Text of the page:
why do you have white spots on your nails
White spots or dots on your nails are common. Several issues can cause them. These possible causes include:
An allergy to a nail polish, gloss, hardener, or nail polish remover may cause white spots on your nails. The use of acrylic or gel nails can also badly damage your nails and may cause these white spots. A common nail fungus called white superficial onychomycosis can appear on the toenails. The first sign of the infection may be a few small white dots on the nails. The infection can grow and spread to the nail bed. Toenails may appear flaky and then become thick and brittle. An injury at the base of your fingernail can cause white spots or dots on your nail as it grows. However, because of the time it takes for your fingernails to grow, you may not recall the injury. Some injuries will not show up for four weeks or more. Frequent manicures may also cause damage that results in these white spots on your nails. Pressure applied by the manicurist may damage the nail beds. You may notice white spots or dots along your nails if you are deficient in certain minerals or vitamins. The deficiencies most commonly linked to this issue are and. renal, or, failure or While possible, these causes are very rare. Your doctor will likely explore a host of other conditions if you have persistent white spots on your nails before considering these more serious issues. Both finger and toenails are usually pale pink in color, with a lighter crescent shape at the bottom of the nail known as the lunula.
White spots can sometimes appear on the nail. When this happens, it is known as punctate leukonychia. There are several types of leukonychia. What is leukonychia? Total leukonychia refers to a condition where the whole nail plate is totally white in color. Another type is partial leukonychia. There are three main types of partial leukonychia: Punctate leukonychia, which presents as small white spots. Longitudinal leukonychia, which presents as a white band down the nail. Striate or transverse leukonychia, where one or more horizontal lines appear across the nail, parallel to the lunula. These are also sometimes called Mees lines. Patches of white skin, known as leukoderma, underneath the nail can sometimes give the impression of partial leukonychia. Leukonychia can be divided into When the white spot or line is caused by damage to the nail, the condition is known as true leukonychia. With true leukonychia, the white areas remain unaffected when pressure is put on them. These areas will grow out as the nail does. Apparent leukonychia occurs when the bed underneath the nail is affected. With apparent leukonychia, the nail bed affects the color of the nail plate. It will lessen or disappear under pressure and will not grow out with the nail. Anyone can have white nails, no matter their sex, age, or ethnicity.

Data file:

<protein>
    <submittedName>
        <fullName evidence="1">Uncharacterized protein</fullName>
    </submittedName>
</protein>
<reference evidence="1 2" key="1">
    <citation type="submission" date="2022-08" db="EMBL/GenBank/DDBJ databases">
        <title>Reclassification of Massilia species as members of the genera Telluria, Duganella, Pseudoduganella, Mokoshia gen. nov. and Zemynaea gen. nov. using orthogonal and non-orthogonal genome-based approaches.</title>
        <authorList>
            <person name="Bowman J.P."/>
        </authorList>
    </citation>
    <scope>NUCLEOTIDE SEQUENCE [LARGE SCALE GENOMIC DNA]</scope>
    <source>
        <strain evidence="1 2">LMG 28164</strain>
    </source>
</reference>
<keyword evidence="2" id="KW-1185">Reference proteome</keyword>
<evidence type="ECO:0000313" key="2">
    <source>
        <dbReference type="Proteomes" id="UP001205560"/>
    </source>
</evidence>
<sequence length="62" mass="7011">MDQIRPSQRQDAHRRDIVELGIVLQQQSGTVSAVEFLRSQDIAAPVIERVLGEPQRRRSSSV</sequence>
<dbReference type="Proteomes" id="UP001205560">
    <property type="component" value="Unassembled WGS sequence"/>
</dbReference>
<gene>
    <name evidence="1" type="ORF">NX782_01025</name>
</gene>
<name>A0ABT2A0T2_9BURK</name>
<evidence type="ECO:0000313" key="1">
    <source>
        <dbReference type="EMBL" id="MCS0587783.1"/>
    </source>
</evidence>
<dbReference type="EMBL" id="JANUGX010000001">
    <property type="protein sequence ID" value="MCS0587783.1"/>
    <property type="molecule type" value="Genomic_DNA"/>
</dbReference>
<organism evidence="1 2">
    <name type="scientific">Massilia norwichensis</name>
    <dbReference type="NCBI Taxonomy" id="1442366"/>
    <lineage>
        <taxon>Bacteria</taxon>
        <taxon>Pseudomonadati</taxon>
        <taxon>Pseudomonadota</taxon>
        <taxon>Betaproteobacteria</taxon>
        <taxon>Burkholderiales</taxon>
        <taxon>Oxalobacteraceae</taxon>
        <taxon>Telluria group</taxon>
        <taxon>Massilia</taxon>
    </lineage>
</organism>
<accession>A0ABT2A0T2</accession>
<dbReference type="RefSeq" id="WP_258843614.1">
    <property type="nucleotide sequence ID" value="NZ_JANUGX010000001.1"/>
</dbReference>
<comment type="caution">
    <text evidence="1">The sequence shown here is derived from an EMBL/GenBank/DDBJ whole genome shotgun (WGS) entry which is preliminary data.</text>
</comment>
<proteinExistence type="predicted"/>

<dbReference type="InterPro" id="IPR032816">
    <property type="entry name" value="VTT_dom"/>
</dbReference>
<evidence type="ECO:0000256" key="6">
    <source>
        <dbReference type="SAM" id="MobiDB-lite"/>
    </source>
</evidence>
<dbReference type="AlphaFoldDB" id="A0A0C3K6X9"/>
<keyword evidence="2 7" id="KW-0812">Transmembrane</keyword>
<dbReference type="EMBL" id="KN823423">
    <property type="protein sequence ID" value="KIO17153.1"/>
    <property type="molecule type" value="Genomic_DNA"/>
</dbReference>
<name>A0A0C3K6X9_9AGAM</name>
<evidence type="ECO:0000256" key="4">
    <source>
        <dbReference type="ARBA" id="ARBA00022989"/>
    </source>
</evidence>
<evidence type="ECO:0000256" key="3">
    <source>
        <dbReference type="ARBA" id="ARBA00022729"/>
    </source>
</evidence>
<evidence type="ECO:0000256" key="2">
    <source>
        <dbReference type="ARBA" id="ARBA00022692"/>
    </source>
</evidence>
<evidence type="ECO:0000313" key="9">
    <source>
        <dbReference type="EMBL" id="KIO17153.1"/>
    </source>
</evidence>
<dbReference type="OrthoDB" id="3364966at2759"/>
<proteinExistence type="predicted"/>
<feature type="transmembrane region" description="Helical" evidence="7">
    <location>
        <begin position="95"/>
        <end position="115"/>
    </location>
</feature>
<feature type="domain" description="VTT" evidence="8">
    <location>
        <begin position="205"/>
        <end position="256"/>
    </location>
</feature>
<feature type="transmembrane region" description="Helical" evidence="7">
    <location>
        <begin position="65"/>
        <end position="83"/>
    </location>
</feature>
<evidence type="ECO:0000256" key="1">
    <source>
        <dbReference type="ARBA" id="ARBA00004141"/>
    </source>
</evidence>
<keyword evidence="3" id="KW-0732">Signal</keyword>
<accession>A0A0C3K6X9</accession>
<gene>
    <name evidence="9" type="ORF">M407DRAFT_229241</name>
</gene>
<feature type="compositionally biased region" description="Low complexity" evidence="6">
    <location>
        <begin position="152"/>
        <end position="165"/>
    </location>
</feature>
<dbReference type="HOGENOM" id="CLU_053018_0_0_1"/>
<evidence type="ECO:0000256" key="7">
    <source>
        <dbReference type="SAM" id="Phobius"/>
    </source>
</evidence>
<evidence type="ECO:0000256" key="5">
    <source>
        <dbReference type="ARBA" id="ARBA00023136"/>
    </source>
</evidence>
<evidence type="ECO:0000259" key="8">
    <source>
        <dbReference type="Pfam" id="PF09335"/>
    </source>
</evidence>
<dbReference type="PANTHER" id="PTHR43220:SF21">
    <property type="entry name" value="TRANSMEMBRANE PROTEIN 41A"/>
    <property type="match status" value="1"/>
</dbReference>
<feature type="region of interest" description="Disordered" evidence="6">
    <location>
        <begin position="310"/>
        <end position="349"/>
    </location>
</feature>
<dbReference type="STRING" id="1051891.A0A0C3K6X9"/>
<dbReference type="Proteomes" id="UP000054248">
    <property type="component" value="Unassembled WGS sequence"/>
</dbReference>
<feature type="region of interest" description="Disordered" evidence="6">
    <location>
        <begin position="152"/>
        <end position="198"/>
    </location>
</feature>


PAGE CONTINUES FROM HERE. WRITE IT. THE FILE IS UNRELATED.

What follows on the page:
Leukonychia can be caused by a variety of different factors, depending on the type. Injury to the nail plate or the area where the nail grows from, known as the matrix, can cause damage to the nail. This type of injury is common in children and is usually the cause of white spots on the nail. footwear that is too small, causing abnormal pressure on the nails As a result of these injuries, the spot will grow out with the nail. Some forms of poisoning or medication can also cause leukonychia. This cause is relatively rare and often results in transverse leukonychia. heavy metal poisoning from metals, such as lead and arsenic treatment for, which is either given by mouth, injection, or infusion through the skin to try and kill cancer cells or stop them from dividing sulphonamides, a medication used for bacterial infections, such as skin infections, septicemia, and infections of the urinary tract Systemic diseases can also cause white nails. If so, they are a signal that there is a problem elsewhere in the body. Again, this is rarely the cause of white spots. iron deficiency, a lack of iron in the body liver, which is scarring of the liver, an overactive thyroid resulting in abnormal levels of the thyroid hormone in the body Fungal disease or infection of the nail or skin disease around the nail can also cause white spots to appear. Nails grow slowly. for a fingernail takes between 6-9 months, while a toenail takes between 12-18 months.
As a result, the presence of white spots or nails could be the sign of an injury or condition that occurred, or began, several months before. In very rare cases, white nails can be a genetic condition. However, this is usually only because of the presence of, such as: Bart-Pumphrey syndrome, which involves nail problems, knuckle issues, and Buschkell-Gorlin syndrome, which involves nail problems, skin and Bauer syndrome, which involves nail problems and skin cysts Darier disease, which involves wart-like blemishes on various parts of the body Treatment will depend on the cause of the white spots. If a doctor is uncertain of the cause, there are several tests that they may use to help them make a diagnosis: mycology, where fungi and nail clippings are sent away for the study nail biopsy, where a doctor removes a small piece of tissue for testing There is no treatment for just white spots on their own. Those that have been caused by trauma will naturally grow out over time. If they are being caused by something other than trauma, the doctor will need to identify the cause and treat it separately. If someone has any concerns over white spots on their nails, they should go and see a doctor. There are ways that a person can prevent white spots appearing again. Preventive steps include: In most cases, white spots on the nail are not a problem and will go away in time.
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